Be courteous to others. We have limited space and equipment, so don't necessarily expect to set up an experiment and have sole use of the equipment and space for more than a couple of days. You may need to coordinate with your classmates for access to some equipment. There may be times when courtesy should be extended with regard to opening the door and turning on lights. You are expected to put equipment away and otherwise keep the experiment areas clean and tidy.

Preparation for the Course
Either Modern Physics (phys230) or Climate (phys225) are a prerequisite for this course. You will need to enter the course with a working knowledge of the physics and mathematics at that level. Laboratory experiences in physics 111/112 are a valuable knowledge and experience base for this course. Review your laboratory experience. Look over old reports to identify skills you need. Of course by now you should have completed English 110. If you haven't, then don't take this course. Finish English first.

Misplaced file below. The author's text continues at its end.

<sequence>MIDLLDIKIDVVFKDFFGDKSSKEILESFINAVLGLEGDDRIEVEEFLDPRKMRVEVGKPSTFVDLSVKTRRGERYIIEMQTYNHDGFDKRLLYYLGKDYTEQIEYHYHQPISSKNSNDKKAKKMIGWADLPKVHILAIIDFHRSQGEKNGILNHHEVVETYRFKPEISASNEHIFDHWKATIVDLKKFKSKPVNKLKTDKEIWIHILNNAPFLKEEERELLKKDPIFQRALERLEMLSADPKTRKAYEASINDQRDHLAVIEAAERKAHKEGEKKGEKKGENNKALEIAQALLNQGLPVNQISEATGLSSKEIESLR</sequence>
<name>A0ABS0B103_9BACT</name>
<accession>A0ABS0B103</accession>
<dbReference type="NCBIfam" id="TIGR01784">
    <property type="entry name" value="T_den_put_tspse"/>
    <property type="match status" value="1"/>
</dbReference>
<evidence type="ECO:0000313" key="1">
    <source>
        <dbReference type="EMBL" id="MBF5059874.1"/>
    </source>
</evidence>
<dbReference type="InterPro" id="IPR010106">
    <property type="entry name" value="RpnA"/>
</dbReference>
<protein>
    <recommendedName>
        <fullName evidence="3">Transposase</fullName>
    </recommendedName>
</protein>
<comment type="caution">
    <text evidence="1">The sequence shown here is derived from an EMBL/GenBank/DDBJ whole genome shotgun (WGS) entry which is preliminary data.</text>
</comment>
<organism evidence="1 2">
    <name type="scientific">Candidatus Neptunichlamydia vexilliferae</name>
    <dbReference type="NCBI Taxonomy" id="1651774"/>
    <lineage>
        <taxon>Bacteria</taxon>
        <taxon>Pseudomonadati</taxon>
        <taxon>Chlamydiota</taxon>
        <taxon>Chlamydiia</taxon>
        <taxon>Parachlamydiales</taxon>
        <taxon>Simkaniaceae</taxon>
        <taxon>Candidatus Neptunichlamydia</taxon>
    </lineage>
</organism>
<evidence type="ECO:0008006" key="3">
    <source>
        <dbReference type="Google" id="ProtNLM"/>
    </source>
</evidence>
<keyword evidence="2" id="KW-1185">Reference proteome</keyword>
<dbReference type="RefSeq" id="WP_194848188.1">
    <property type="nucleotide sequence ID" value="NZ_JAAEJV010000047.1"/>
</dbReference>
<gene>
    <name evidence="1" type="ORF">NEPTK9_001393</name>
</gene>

I also assume that you have computer skills, including email, using the web, word processing, Mathematica, spread sheets, and other generic, scientific computer tools. We will enhance your skills with all of these.

We will have formal classroom time, especially early in the semester. It is important that you apply your attention to these presentations as they will be vital to your experiments. Students will be required to pick a professional track—physics, astronomy, or meteorology. While everyone is exposed to the same two options for the first experiment, there are computational, equipment and write-up differences between the professions. This will be especially important on subsequent experiments, which tend to be more closely connected to your professional goals.

There will be two phases to the course. They are somewhat co-mingled

  1. Lab skills development and exercises
    1. Simple circuits/multimeters/power supplies/oscilloscopes/function generators
    2. LaTeX, for document preparation
    3. Inkscape, for technical illustrations
    4. Statistics
    5. Fitting data to functions
    6. Error propagation and analysis
    7. Graphical representation of data
  2. Perform experiments and write reports
    1. e/m ratio for electrons or 137Ba half-life —everyone does a formal report of one of these two.